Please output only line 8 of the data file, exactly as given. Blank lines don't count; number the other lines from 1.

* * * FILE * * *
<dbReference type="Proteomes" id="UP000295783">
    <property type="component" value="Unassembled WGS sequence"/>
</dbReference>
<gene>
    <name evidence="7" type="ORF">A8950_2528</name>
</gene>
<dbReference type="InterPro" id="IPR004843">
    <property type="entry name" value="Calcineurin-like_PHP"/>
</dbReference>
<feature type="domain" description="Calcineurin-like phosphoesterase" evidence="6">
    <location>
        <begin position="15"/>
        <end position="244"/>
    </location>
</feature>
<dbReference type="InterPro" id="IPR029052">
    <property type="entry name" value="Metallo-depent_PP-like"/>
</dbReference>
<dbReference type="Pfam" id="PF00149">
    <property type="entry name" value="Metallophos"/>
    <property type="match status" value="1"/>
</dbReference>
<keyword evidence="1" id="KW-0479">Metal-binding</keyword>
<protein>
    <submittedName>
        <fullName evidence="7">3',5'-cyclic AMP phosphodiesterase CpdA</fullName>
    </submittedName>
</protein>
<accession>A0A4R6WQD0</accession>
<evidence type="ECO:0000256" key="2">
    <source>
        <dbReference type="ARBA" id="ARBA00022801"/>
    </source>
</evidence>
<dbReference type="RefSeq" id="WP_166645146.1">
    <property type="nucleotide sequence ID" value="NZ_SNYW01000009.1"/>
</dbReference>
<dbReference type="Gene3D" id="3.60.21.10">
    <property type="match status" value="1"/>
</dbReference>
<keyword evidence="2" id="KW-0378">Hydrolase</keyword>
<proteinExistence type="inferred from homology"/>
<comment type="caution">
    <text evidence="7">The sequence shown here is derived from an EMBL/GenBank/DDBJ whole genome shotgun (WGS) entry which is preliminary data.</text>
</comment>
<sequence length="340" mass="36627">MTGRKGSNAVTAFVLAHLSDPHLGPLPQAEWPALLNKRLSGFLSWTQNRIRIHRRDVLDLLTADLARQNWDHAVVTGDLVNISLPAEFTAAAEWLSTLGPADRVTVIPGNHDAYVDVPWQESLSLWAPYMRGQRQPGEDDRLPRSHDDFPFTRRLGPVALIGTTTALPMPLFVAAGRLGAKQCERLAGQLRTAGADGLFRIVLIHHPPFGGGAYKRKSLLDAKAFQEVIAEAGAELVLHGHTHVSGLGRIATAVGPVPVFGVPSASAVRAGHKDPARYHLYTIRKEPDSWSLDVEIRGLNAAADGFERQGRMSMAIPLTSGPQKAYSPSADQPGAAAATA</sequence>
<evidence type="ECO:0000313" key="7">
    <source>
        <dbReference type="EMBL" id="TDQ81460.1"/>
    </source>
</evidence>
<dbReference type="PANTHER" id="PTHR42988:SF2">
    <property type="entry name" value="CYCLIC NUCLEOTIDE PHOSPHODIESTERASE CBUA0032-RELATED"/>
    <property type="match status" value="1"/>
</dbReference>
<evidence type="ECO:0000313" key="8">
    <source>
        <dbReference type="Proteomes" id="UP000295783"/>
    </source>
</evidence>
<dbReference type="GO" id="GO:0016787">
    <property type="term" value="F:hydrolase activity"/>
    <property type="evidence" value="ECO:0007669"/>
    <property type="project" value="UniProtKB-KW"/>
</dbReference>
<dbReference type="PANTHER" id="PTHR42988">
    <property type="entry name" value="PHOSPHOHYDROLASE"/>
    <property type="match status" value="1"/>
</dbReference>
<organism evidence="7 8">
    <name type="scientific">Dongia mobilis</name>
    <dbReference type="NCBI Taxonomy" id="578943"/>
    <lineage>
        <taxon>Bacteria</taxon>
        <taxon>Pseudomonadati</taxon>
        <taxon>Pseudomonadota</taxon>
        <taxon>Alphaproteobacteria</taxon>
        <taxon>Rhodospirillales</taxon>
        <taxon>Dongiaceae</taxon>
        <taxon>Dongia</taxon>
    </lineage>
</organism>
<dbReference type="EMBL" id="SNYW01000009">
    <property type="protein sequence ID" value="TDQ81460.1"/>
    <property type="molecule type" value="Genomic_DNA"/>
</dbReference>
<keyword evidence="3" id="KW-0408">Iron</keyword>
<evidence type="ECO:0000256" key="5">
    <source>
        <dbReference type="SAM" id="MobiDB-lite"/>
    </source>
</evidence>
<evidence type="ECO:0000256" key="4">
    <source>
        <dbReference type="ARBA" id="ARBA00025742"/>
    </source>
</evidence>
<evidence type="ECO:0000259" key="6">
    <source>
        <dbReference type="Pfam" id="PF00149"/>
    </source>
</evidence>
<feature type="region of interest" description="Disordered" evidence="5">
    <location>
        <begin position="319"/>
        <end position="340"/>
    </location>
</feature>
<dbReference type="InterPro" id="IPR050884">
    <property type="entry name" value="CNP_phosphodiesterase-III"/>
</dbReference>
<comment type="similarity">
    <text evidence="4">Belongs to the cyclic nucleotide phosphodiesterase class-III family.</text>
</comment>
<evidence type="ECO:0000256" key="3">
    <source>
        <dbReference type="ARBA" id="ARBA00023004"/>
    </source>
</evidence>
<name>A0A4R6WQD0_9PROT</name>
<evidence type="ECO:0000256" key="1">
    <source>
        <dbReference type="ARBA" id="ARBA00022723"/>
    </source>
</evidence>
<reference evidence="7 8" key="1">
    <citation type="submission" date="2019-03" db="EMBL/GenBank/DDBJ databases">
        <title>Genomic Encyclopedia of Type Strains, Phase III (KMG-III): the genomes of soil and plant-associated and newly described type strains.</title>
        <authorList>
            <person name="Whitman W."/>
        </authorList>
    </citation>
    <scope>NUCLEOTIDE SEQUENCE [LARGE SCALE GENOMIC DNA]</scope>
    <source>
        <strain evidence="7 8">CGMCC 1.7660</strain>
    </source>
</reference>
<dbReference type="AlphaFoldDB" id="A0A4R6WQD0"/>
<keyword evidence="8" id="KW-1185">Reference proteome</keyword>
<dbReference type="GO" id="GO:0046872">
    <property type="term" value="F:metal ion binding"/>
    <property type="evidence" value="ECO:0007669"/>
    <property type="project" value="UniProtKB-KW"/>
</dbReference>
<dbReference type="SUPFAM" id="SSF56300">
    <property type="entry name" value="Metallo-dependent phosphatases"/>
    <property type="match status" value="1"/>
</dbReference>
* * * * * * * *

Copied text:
    <property type="entry name" value="Calcineurin-like_PHP"/>